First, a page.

A well-drafted prenuptial agreement has the power to do more than protect personal assets for individuals planning to walk down the aisle in Ohio. A prenup can also be used by a business owner wishing to determine how their company's assets will be handled during a marriage. For example, it could be kept as separate property, considered marital property or divided up according to a predetermined asset split plan.
Because any additional value a business gains after marriage may be subject to property division post-marriage, it's often advised that a soon-to-be-spouse have their business' value determined at the time of marriage. A prenuptial agreement can also address appreciation or depreciation of the business that occurs during the marriage. Additional details that can be covered in a prenup include fair compensation for a spouse who will be working in the business or how indirect contributions a non-owner spouse makes to the business will be valued.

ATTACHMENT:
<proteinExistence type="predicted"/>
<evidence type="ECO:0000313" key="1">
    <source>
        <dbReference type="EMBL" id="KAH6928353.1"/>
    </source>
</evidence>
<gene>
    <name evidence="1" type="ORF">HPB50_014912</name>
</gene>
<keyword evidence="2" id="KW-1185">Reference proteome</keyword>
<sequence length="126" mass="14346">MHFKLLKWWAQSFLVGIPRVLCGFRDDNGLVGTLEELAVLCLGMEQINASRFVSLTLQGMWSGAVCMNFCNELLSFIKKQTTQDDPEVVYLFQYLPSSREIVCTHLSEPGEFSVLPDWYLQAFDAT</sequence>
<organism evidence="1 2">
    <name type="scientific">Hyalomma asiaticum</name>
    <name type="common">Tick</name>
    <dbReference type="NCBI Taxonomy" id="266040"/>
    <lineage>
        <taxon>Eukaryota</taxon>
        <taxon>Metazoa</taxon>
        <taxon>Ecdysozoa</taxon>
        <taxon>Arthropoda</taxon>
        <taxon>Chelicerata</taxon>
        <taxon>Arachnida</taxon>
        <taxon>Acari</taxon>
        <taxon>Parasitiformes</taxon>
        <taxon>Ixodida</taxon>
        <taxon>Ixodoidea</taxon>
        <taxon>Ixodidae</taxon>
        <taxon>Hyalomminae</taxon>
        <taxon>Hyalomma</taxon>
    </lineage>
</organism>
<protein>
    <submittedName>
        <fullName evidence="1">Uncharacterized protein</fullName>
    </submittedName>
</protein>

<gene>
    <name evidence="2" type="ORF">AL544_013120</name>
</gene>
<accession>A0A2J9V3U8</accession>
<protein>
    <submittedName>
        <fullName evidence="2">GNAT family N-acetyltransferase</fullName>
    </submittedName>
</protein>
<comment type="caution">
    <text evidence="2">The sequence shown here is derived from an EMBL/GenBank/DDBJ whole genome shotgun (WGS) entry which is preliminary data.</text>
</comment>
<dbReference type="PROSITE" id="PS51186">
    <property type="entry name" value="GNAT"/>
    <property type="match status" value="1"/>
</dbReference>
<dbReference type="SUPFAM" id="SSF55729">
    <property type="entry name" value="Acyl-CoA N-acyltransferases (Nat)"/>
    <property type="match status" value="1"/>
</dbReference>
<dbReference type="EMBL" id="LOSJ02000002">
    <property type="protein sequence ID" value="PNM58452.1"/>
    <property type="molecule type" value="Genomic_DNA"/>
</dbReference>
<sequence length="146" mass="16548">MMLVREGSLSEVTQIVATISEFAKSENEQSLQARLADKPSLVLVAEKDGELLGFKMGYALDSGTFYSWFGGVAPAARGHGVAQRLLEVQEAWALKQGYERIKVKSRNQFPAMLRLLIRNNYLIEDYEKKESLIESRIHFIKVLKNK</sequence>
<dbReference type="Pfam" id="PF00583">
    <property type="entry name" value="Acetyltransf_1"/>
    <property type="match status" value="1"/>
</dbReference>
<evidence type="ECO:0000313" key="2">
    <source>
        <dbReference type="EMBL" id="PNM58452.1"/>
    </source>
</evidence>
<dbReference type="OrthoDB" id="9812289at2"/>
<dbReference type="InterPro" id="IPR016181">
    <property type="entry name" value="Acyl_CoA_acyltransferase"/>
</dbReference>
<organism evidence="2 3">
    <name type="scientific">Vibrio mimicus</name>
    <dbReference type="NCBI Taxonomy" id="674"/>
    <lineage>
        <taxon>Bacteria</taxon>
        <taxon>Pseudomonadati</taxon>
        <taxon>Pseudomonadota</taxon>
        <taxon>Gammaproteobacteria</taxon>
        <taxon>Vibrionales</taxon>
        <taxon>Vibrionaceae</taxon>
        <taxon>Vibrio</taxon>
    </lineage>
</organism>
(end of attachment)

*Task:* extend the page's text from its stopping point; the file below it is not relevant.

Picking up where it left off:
A prenup can also specify if the source of any funds needed for additional business capital during the marriage will be deemed marital assets and whether or not the business would then become marital property. Determining how a business would be valued may also minimize divorce-related headaches, such as going through a third-party valuation process. Also, assigning a certain percentage of a business that would go to a spouse could protect company assets from property division guidelines. Details about handling an owner's income can be included as well.
Discussing business and financial matters before marriage may not be very romantic, but doing so could provide added peace of mind. A prenup could also be especially beneficial if a divorce is contested and there's a general lack of agreement on just about everything. In this case, a divorce attorney may use the prenuptial agreement as a basis for settlement negotiations.